One of the most surprising “side-effects” of the legalization of marijuana for adults 21 and over in Washington, Oregon, Alaska and Colorado, has been the excitement of the white haired population about this newly-available “over-the-counter” option for pain control.
One of the primary conditions that affects us as we age is Osteoarthritis. This feeling of a “grating” in the joints where the lubrication is deteriorating can be excruciatingly painful and debilitating. It can stop a person from wanting to do anything due to pain.
Arthritis is something that is treated often by patients using cannabis-based topical creams and ointments. For those patients who desire an absence of THC, alleviating the possibility that their hand cream could make them even slightly intoxicated, there are CBD-only preparations and “hemp root” creams that are known to reduce the inflammation in painful joints and allow sufferers to get on with their desired activities.
The senior crowd seems to be in search of information even more than the products themselves. In a sea of questionable ad-hoc testimonial-based cannabis information, our parents, grandparents and their friends are seeking answers. The sources they are used to relying on for their health-care information are woefully uninformed about this botanical medicine, and most recreational-only marijuana outlets are not trained to educate anyone about the health-care benefits of cannabis. So, where do they go to learn?
The generations who use internet searches in their daily lives have access to a wealth of a variety of personal testimonials published on the web. Through social media sites and blogs, cannabis patients have shared their experiences about this plant. However, the older population is much less likely to be adept at searching for information through the net, and some have debilitating eye or coordination conditions that make it all but impossible to use a computer.
Many seniors are asking their adult children or friends of their adult children for advice. Others are paralyzed by confusion about the topic, still others are just experimenting in much the same way the generation younger has in search of relief for various conditions.
Hal Proctor is one of the older Americans who asked his adult child about cannabis. After his son, Sam, stated he used cannabis in his back surgery recovery, Hal was curious about the medical benefits his son extolled about the plant. He wanted to see if the oil his son spoke about would help his diabetic neuropathy. The elder Mr. Proctor was amazed at the results, stating that there was a noticeable decrease in the swelling of his legs and feet as well as a considerable lessening of the pain from diabetic neuropathy.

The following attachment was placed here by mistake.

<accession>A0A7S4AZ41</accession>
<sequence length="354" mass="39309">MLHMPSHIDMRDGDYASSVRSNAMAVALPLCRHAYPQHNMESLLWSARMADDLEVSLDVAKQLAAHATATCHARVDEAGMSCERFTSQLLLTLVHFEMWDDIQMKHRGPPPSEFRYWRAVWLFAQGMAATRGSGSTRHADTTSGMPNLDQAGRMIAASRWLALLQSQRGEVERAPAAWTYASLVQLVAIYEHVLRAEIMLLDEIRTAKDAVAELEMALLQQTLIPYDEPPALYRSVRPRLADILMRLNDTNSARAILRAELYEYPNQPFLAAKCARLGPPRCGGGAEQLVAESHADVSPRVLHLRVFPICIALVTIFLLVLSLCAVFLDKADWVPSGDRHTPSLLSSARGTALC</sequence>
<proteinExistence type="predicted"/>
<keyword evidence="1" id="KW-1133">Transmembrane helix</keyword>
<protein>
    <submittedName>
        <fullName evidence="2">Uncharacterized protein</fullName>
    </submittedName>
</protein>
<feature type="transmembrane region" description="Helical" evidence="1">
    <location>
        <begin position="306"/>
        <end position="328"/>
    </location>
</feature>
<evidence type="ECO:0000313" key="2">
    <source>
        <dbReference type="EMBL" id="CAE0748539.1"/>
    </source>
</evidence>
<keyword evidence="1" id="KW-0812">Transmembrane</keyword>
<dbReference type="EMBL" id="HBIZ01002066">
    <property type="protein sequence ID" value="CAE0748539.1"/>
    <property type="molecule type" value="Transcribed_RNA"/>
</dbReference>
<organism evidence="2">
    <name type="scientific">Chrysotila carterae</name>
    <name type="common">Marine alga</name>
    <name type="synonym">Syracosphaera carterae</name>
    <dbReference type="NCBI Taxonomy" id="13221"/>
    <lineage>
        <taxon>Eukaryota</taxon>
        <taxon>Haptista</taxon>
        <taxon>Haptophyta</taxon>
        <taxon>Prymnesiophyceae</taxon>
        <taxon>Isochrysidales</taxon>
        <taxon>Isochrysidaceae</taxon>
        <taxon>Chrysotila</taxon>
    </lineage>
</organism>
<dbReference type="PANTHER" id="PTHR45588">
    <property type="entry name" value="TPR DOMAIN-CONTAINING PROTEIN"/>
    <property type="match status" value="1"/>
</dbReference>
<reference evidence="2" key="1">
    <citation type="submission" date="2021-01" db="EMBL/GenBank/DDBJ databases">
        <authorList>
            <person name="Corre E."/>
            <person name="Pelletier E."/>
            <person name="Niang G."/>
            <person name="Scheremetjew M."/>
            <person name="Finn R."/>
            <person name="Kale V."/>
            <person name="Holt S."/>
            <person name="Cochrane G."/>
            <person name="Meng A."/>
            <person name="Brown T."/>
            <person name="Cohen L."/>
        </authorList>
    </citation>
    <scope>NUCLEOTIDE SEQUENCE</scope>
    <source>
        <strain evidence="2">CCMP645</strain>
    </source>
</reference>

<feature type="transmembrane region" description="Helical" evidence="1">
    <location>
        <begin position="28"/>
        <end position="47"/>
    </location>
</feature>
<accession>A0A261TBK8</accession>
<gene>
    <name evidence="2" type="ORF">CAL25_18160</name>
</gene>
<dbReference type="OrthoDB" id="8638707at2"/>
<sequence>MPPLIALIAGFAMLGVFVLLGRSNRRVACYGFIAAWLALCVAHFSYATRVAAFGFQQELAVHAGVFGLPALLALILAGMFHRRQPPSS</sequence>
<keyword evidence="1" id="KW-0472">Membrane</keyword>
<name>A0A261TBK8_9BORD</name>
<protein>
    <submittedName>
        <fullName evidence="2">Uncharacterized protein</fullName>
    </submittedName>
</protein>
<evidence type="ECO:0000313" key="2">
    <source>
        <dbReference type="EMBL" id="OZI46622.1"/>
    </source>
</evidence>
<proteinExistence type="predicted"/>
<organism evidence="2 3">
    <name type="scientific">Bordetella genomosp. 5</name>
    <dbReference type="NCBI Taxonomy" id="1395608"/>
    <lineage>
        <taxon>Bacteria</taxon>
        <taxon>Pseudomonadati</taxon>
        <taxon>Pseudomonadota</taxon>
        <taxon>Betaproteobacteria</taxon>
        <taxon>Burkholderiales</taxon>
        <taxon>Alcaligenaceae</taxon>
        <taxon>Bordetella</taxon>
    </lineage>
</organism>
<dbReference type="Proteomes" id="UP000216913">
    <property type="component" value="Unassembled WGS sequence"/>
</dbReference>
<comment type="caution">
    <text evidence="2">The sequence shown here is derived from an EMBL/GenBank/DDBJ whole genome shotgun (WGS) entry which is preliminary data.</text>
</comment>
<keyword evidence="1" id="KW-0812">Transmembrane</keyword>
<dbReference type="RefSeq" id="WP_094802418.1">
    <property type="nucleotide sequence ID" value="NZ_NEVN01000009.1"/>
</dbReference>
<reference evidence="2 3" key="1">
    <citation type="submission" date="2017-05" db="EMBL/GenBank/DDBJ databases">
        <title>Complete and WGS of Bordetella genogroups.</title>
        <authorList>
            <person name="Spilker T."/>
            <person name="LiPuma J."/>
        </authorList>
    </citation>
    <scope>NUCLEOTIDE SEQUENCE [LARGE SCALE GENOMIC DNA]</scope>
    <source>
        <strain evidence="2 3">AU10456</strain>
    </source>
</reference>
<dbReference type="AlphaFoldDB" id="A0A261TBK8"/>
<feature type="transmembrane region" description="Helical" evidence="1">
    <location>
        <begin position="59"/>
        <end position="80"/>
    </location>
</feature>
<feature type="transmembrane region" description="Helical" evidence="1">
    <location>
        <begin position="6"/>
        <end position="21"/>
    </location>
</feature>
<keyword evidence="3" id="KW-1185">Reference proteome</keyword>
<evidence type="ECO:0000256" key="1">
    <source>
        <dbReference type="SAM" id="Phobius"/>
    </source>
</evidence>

When Hal first began inquiring about cannabis, he was experiencing ulcerations in his legs from diabetes. He had been undergoing medical wound care through his physicians for over three years without any relief from the open sores. When his son, Sam, suggested a topical concentrated cannabis oil for his sores, Hal figured he had nothing to lose. He had watched his own son eat the raw cannabis plant and miraculously heal his paralyzation, why not try the oil on his legs? Within three weeks the sores had disappeared.
His legs were not the only place he felt relief. Hal states that when he is on cannabis, “overall I feel ten times better than when I’m not taking it.” He states that it, “improves the length and quality of my sleep and I even snore less!”
The healing that Hal experienced did not go unnoticed by his physicians, but as soon as he mentioned his “magical cure,” they were quick to let him know they did not want details, but they recommended that he continue “whatever was working.”
Many of this older generation grew up being taught never to even touch the leaf of a wild hemp plant growing in a ditch. Others had experimented during their own college days. The propaganda of their youth has filled many of the seniors who are searching for answers with misinformation. Getting past the lies their government has instilled in them while finding out the truth about the medical benefits has been the goal of a movement called “The Silver Tour,” based out of Florida who have lobbied in Washington D.C. as well as locally in Florida to change cannabis laws.
Cat Jeter, called “Grandma Cat” by a community that adores her, is a strong advocate for older cannabis patients. The founder of Deep Green, she personally teaches classes in both activism and medicine use and preparation. She gives some very important advice:
“I think there are two things that are terribly important for those who are uninitiated:
First “Go low and go slow” – Start with low doses and take your time experimenting with the amount that works best for you.
Second, don’t be afraid to ask the same question in a number of different venues or of different people.
Much of our “knowledge” is anecdotal. There are a variety of experiences out there which leads me back to the first: Listen to all and go low and slow.”
Our senior population wants answers but some don’t even know the questions to ask. As more studies are performed and more information is available it is crucial that we don’t forget the older population that has been waiting longer than the rest of us for the same answers.